A judge has ruled a complex energy bill passed in 2019 is unconstitutional because it took property from landowners and gave it to oil and gas companies.
Northeast District Judge Anthony Benson ruled that Senate Bill 2344, which passed the North Dakota Legislature in 2019 and went into effect in August 2019, amounted to an violation of property rights. The bill clarified the legal status of “pore space,” the cavities under rock and soil that can be used for several purposes by the oil and gas industry.
The Northwest Landowners Association filed a lawsuit seeking to have the law overturned.
The judge wrote that the law was unconstitutional both because it essentially destroyed the value of a person’s property, and because that value was given to a private company.
“While the parties agree, and this Court acknowledges, that the legislature can alter statutory remedies, the effect of SB 2344 is to remove all value of pore space, a property right, and all other available remedies, effectually taking that private property right for a non-public, impermissible purpose,” Benson wrote. “It acts to give North Dakota landowners’ value from pore space to the oil and gas industry, for free, under the guise of the North Dakota Industrial Commission. The citizens of North Dakota are protected from such action by both the state and federal constitutions.”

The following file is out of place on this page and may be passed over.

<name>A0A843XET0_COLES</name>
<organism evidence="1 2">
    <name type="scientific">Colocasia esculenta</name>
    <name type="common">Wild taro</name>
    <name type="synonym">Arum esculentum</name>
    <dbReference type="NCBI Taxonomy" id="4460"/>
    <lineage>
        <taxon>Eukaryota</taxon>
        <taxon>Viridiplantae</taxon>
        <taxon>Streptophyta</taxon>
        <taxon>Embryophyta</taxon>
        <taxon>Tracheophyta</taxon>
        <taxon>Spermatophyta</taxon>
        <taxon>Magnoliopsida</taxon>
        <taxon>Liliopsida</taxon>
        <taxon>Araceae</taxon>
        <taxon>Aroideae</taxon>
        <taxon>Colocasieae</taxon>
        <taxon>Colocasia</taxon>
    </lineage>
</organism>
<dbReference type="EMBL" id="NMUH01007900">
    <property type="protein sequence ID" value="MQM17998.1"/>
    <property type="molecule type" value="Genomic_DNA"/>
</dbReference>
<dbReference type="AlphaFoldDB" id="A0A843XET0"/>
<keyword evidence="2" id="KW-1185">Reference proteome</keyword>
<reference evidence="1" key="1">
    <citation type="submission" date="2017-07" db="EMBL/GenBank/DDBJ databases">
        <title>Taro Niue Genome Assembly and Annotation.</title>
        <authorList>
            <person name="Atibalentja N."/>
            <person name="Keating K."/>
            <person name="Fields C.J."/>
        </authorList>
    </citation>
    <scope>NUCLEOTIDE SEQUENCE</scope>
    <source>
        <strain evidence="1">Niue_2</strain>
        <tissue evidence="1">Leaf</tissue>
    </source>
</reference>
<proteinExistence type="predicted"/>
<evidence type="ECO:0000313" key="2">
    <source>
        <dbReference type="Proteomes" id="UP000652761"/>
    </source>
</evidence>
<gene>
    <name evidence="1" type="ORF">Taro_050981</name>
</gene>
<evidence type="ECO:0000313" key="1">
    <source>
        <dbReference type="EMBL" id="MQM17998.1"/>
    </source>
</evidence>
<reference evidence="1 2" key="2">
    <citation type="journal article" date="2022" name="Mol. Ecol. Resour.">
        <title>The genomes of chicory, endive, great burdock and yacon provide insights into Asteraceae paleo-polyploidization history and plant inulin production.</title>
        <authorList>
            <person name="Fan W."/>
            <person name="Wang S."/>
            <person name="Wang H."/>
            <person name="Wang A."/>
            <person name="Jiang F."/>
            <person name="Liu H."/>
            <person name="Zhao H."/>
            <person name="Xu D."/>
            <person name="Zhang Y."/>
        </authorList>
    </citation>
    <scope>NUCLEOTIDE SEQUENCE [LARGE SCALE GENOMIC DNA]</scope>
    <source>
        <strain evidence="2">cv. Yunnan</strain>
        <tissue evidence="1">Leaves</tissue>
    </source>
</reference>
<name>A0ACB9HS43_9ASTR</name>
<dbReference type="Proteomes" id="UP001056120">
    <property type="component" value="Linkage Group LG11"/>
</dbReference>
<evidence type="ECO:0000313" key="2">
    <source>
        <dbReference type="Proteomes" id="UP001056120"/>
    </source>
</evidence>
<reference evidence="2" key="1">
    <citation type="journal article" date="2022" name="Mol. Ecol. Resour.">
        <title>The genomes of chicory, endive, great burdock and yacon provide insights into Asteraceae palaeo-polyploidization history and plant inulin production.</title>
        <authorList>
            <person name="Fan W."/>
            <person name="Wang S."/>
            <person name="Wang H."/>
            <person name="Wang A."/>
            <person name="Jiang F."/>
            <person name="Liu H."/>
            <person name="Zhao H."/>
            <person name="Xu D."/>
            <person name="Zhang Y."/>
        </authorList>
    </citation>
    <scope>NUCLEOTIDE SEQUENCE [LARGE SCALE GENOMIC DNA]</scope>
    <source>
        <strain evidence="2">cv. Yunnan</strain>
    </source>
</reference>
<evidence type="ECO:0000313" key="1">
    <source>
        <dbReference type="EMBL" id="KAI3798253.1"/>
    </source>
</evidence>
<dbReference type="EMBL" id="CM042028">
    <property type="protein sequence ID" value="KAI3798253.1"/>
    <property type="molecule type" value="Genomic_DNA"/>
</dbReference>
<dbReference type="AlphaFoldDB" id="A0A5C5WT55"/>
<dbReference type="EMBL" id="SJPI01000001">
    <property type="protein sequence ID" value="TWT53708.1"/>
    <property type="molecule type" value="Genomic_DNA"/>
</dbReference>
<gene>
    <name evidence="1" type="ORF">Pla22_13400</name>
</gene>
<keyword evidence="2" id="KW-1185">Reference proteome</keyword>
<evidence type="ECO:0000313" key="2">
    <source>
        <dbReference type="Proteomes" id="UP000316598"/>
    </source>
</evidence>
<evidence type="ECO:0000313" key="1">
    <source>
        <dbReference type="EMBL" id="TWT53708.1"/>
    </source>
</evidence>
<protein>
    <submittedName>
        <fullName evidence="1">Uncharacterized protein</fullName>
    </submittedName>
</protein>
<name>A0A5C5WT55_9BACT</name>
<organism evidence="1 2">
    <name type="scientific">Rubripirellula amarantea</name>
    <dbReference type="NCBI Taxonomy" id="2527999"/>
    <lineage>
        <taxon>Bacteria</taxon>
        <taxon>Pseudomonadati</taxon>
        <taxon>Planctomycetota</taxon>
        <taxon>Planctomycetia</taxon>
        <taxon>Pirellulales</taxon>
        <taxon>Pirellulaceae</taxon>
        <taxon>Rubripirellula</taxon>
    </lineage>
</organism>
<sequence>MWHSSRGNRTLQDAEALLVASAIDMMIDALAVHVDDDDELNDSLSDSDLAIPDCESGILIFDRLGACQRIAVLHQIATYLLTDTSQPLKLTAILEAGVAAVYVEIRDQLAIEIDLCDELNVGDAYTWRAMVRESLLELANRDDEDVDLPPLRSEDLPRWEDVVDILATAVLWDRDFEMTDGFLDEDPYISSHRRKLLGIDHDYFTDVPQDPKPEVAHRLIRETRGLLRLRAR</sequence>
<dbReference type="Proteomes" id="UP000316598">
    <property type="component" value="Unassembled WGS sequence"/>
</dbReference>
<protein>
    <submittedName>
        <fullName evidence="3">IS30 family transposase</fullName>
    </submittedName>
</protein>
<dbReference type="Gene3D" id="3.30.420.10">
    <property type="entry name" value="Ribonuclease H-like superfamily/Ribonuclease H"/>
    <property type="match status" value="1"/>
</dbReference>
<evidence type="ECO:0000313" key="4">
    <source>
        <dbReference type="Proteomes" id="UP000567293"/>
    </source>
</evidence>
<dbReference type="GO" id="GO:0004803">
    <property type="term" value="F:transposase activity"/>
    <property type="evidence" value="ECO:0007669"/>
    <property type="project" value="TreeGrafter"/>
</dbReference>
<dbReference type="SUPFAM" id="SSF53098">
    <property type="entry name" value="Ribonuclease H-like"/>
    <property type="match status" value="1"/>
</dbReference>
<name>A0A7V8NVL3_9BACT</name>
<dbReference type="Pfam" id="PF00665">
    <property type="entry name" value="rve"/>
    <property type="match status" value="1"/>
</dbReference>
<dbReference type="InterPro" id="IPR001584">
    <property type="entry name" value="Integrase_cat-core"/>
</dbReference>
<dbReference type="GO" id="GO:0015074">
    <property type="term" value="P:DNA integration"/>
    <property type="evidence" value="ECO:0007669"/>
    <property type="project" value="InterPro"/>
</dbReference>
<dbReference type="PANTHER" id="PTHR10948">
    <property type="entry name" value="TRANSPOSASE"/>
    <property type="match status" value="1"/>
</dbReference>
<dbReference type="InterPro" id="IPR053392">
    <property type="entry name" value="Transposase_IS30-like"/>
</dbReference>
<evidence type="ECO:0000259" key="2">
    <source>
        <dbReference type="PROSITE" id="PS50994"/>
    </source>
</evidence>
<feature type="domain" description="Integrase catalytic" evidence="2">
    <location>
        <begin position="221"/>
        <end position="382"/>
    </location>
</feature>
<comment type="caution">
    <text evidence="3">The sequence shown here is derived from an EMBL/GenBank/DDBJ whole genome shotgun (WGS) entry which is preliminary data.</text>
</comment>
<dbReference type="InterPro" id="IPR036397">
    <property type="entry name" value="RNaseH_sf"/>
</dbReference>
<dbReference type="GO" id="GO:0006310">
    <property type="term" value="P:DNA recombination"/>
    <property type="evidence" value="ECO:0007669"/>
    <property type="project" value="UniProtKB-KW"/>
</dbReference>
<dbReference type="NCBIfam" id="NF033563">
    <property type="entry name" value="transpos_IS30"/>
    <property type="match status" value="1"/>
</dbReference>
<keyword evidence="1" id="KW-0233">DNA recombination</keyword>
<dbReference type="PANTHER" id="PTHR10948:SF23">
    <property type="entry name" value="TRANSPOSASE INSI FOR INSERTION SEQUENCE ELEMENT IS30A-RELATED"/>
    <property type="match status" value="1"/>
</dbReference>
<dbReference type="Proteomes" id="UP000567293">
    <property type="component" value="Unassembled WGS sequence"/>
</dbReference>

Benson pointed out that while the text of the law contains a section about the public interest in encouraging the state’s energy industry, that is barred by the state’s constitution.
“The taking of pore space from surface owners is clearly and unambiguously for the constitutionally impermissible purpose of economic development to benefit private parties, i.e. the oil and gas industry,” Benson wrote. “This is a violation of N .D. Const. art. I, § 16, which specifically directs that ‘a public use or a public purpose does not include public benefits of economic development, including an increase in tax base, tax revenues, employment, or general economic health’ and ‘[p]rivate property shall not be taken for the use of, or ownership by, any private individual or entity, unless that property is necessary for conducting a common carrier or utility business.’ The purpose of this transfer was laid out in the initial draft of Section 1 of SB 2344: ‘to help
ensure the viability of the state’ s coal and power industries, and to. benefit the state economy,’ though this was eventually amended and enacted to read ‘3. It is in the public interest to encourage and authorize cycling, recycling, pressure maintenance, secondary recovery operations, and enhanced recovery operations utilizing carbon dioxide for the greatest possible economic recovery of oil and gas.’”
In a news release announcing the decision, Northwest Landowners Association Chairman Troy Coons said the association hadn’t wanted to file a lawsuit, but the board felt it had no other options.
“It is always our goal to work cooperatively with the government and industry to address issues related to use of the land for energy development,” Coons said. “Unfortunately, on this issue, the state and the industry chose to ignore our concerns and forced us to raise them in a court of law. We are very happy to know that the system of checks and balances in our government works, and that landowners can rely on the protections of the United States and North Dakota constitutions when other efforts fail to protect private property rights. In the end, it is the landowners of North Dakota who won today.”